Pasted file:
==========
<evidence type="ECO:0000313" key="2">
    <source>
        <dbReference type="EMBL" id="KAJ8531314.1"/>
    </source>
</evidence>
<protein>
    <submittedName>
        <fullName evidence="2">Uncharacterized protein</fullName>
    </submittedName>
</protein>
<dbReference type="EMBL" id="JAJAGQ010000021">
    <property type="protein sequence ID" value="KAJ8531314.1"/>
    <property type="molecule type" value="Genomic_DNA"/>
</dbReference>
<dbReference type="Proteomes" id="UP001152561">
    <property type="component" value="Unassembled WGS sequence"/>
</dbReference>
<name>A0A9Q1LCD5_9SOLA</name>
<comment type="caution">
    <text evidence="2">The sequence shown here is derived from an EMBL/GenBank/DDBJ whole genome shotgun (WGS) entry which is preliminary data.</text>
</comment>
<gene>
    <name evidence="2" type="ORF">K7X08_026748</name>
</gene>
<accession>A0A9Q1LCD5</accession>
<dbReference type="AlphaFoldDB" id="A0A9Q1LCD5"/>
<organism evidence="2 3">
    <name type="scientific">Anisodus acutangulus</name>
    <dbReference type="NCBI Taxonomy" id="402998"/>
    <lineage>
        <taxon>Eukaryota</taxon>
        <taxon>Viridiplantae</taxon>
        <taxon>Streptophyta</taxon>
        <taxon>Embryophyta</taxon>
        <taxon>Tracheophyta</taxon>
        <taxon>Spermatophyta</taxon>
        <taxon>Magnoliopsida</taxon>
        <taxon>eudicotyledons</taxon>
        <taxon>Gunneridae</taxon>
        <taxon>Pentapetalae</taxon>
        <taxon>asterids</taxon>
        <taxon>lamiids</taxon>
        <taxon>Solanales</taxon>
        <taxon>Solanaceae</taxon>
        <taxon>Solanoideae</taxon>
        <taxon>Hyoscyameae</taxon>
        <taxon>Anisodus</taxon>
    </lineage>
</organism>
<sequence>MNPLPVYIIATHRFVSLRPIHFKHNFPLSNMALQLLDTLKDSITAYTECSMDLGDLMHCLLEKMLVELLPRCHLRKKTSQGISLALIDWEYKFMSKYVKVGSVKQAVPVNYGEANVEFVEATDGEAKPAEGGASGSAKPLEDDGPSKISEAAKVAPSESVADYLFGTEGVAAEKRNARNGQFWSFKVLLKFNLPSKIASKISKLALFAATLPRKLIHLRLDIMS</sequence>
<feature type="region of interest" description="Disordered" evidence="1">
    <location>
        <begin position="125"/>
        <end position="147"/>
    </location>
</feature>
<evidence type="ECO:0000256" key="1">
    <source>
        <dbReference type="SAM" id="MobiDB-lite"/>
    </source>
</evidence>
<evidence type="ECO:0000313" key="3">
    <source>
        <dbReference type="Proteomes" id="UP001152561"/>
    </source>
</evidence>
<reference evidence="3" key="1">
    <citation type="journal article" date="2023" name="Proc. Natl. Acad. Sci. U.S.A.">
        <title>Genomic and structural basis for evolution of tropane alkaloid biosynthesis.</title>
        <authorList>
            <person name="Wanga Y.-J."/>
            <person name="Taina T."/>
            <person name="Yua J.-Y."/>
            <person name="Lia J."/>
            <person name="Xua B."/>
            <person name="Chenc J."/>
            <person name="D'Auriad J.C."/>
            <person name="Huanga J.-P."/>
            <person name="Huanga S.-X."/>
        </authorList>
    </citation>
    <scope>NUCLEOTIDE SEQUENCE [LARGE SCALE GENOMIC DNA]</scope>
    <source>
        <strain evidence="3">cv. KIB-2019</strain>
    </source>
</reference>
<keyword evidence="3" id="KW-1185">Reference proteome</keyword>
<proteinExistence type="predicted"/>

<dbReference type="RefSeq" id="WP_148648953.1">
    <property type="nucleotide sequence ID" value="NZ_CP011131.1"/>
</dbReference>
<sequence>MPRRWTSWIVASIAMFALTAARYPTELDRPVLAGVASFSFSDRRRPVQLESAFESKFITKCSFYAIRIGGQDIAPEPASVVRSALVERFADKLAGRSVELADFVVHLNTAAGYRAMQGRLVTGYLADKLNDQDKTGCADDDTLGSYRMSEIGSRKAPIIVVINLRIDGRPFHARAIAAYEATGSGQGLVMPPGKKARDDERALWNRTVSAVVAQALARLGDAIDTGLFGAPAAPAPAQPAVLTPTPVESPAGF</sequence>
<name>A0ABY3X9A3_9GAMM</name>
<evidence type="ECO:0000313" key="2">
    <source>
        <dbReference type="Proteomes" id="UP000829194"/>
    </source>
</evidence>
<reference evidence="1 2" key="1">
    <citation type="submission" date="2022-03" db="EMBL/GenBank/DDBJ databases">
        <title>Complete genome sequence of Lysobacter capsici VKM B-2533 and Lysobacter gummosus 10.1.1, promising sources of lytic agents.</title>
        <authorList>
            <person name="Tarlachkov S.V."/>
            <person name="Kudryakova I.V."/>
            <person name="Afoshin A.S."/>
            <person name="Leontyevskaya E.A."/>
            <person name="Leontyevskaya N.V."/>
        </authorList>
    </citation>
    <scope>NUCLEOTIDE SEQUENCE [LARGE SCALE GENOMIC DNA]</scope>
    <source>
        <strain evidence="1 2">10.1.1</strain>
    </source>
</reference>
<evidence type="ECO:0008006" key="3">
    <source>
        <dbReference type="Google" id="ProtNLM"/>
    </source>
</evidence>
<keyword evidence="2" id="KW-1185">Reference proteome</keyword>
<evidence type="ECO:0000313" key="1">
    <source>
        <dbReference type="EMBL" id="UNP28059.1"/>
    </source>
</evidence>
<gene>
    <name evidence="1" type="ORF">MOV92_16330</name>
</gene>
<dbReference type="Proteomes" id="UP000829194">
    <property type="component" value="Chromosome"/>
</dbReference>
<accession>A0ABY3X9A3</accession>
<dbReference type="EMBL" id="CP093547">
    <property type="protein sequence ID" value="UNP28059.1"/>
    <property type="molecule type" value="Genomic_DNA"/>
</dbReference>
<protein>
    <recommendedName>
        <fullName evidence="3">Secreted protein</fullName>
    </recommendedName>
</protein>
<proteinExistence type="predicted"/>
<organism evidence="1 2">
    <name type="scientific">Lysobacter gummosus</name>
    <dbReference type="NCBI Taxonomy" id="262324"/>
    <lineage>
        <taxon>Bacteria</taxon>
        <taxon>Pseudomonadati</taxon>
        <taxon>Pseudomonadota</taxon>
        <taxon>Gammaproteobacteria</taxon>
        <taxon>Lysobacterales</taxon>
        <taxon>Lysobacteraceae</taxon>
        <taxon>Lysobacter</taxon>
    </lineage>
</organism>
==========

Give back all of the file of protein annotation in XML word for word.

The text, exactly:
<evidence type="ECO:0000313" key="2">
    <source>
        <dbReference type="EMBL" id="KAJ8531314.1"/>
    </source>
</evidence>
<protein>
    <submittedName>
        <fullName evidence="2">Uncharacterized protein</fullName>
    </submittedName>
</protein>
<dbReference type="EMBL" id="JAJAGQ010000021">
    <property type="protein sequence ID" value="KAJ8531314.1"/>
    <property type="molecule type" value="Genomic_DNA"/>
</dbReference>
<dbReference type="Proteomes" id="UP001152561">
    <property type="component" value="Unassembled WGS sequence"/>
</dbReference>
<name>A0A9Q1LCD5_9SOLA</name>
<comment type="caution">
    <text evidence="2">The sequence shown here is derived from an EMBL/GenBank/DDBJ whole genome shotgun (WGS) entry which is preliminary data.</text>
</comment>
<gene>
    <name evidence="2" type="ORF">K7X08_026748</name>
</gene>
<accession>A0A9Q1LCD5</accession>
<dbReference type="AlphaFoldDB" id="A0A9Q1LCD5"/>
<organism evidence="2 3">
    <name type="scientific">Anisodus acutangulus</name>
    <dbReference type="NCBI Taxonomy" id="402998"/>
    <lineage>
        <taxon>Eukaryota</taxon>
        <taxon>Viridiplantae</taxon>
        <taxon>Streptophyta</taxon>
        <taxon>Embryophyta</taxon>
        <taxon>Tracheophyta</taxon>
        <taxon>Spermatophyta</taxon>
        <taxon>Magnoliopsida</taxon>
        <taxon>eudicotyledons</taxon>
        <taxon>Gunneridae</taxon>
        <taxon>Pentapetalae</taxon>
        <taxon>asterids</taxon>
        <taxon>lamiids</taxon>
        <taxon>Solanales</taxon>
        <taxon>Solanaceae</taxon>
        <taxon>Solanoideae</taxon>
        <taxon>Hyoscyameae</taxon>
        <taxon>Anisodus</taxon>
    </lineage>
</organism>
<sequence>MNPLPVYIIATHRFVSLRPIHFKHNFPLSNMALQLLDTLKDSITAYTECSMDLGDLMHCLLEKMLVELLPRCHLRKKTSQGISLALIDWEYKFMSKYVKVGSVKQAVPVNYGEANVEFVEATDGEAKPAEGGASGSAKPLEDDGPSKISEAAKVAPSESVADYLFGTEGVAAEKRNARNGQFWSFKVLLKFNLPSKIASKISKLALFAATLPRKLIHLRLDIMS</sequence>
<feature type="region of interest" description="Disordered" evidence="1">
    <location>
        <begin position="125"/>
        <end position="147"/>
    </location>
</feature>
<evidence type="ECO:0000256" key="1">
    <source>
        <dbReference type="SAM" id="MobiDB-lite"/>
    </source>
</evidence>
<evidence type="ECO:0000313" key="3">
    <source>
        <dbReference type="Proteomes" id="UP001152561"/>
    </source>
</evidence>
<reference evidence="3" key="1">
    <citation type="journal article" date="2023" name="Proc. Natl. Acad. Sci. U.S.A.">
        <title>Genomic and structural basis for evolution of tropane alkaloid biosynthesis.</title>
        <authorList>
            <person name="Wanga Y.-J."/>
            <person name="Taina T."/>
            <person name="Yua J.-Y."/>
            <person name="Lia J."/>
            <person name="Xua B."/>
            <person name="Chenc J."/>
            <person name="D'Auriad J.C."/>
            <person name="Huanga J.-P."/>
            <person name="Huanga S.-X."/>
        </authorList>
    </citation>
    <scope>NUCLEOTIDE SEQUENCE [LARGE SCALE GENOMIC DNA]</scope>
    <source>
        <strain evidence="3">cv. KIB-2019</strain>
    </source>
</reference>
<keyword evidence="3" id="KW-1185">Reference proteome</keyword>
<proteinExistence type="predicted"/>

<dbReference type="RefSeq" id="WP_148648953.1">
    <property type="nucleotide sequence ID" value="NZ_CP011131.1"/>
</dbReference>
<sequence>MPRRWTSWIVASIAMFALTAARYPTELDRPVLAGVASFSFSDRRRPVQLESAFESKFITKCSFYAIRIGGQDIAPEPASVVRSALVERFADKLAGRSVELADFVVHLNTAAGYRAMQGRLVTGYLADKLNDQDKTGCADDDTLGSYRMSEIGSRKAPIIVVINLRIDGRPFHARAIAAYEATGSGQGLVMPPGKKARDDERALWNRTVSAVVAQALARLGDAIDTGLFGAPAAPAPAQPAVLTPTPVESPAGF</sequence>
<name>A0ABY3X9A3_9GAMM</name>
<evidence type="ECO:0000313" key="2">
    <source>
        <dbReference type="Proteomes" id="UP000829194"/>
    </source>
</evidence>
<reference evidence="1 2" key="1">
    <citation type="submission" date="2022-03" db="EMBL/GenBank/DDBJ databases">
        <title>Complete genome sequence of Lysobacter capsici VKM B-2533 and Lysobacter gummosus 10.1.1, promising sources of lytic agents.</title>
        <authorList>
            <person name="Tarlachkov S.V."/>
            <person name="Kudryakova I.V."/>
            <person name="Afoshin A.S."/>
            <person name="Leontyevskaya E.A."/>
            <person name="Leontyevskaya N.V."/>
        </authorList>
    </citation>
    <scope>NUCLEOTIDE SEQUENCE [LARGE SCALE GENOMIC DNA]</scope>
    <source>
        <strain evidence="1 2">10.1.1</strain>
    </source>
</reference>
<evidence type="ECO:0008006" key="3">
    <source>
        <dbReference type="Google" id="ProtNLM"/>
    </source>
</evidence>
<keyword evidence="2" id="KW-1185">Reference proteome</keyword>
<evidence type="ECO:0000313" key="1">
    <source>
        <dbReference type="EMBL" id="UNP28059.1"/>
    </source>
</evidence>
<gene>
    <name evidence="1" type="ORF">MOV92_16330</name>
</gene>
<dbReference type="Proteomes" id="UP000829194">
    <property type="component" value="Chromosome"/>
</dbReference>
<accession>A0ABY3X9A3</accession>
<dbReference type="EMBL" id="CP093547">
    <property type="protein sequence ID" value="UNP28059.1"/>
    <property type="molecule type" value="Genomic_DNA"/>
</dbReference>
<protein>
    <recommendedName>
        <fullName evidence="3">Secreted protein</fullName>
    </recommendedName>
</protein>
<proteinExistence type="predicted"/>
<organism evidence="1 2">
    <name type="scientific">Lysobacter gummosus</name>
    <dbReference type="NCBI Taxonomy" id="262324"/>
    <lineage>
        <taxon>Bacteria</taxon>
        <taxon>Pseudomonadati</taxon>
        <taxon>Pseudomonadota</taxon>
        <taxon>Gammaproteobacteria</taxon>
        <taxon>Lysobacterales</taxon>
        <taxon>Lysobacteraceae</taxon>
        <taxon>Lysobacter</taxon>
    </lineage>
</organism>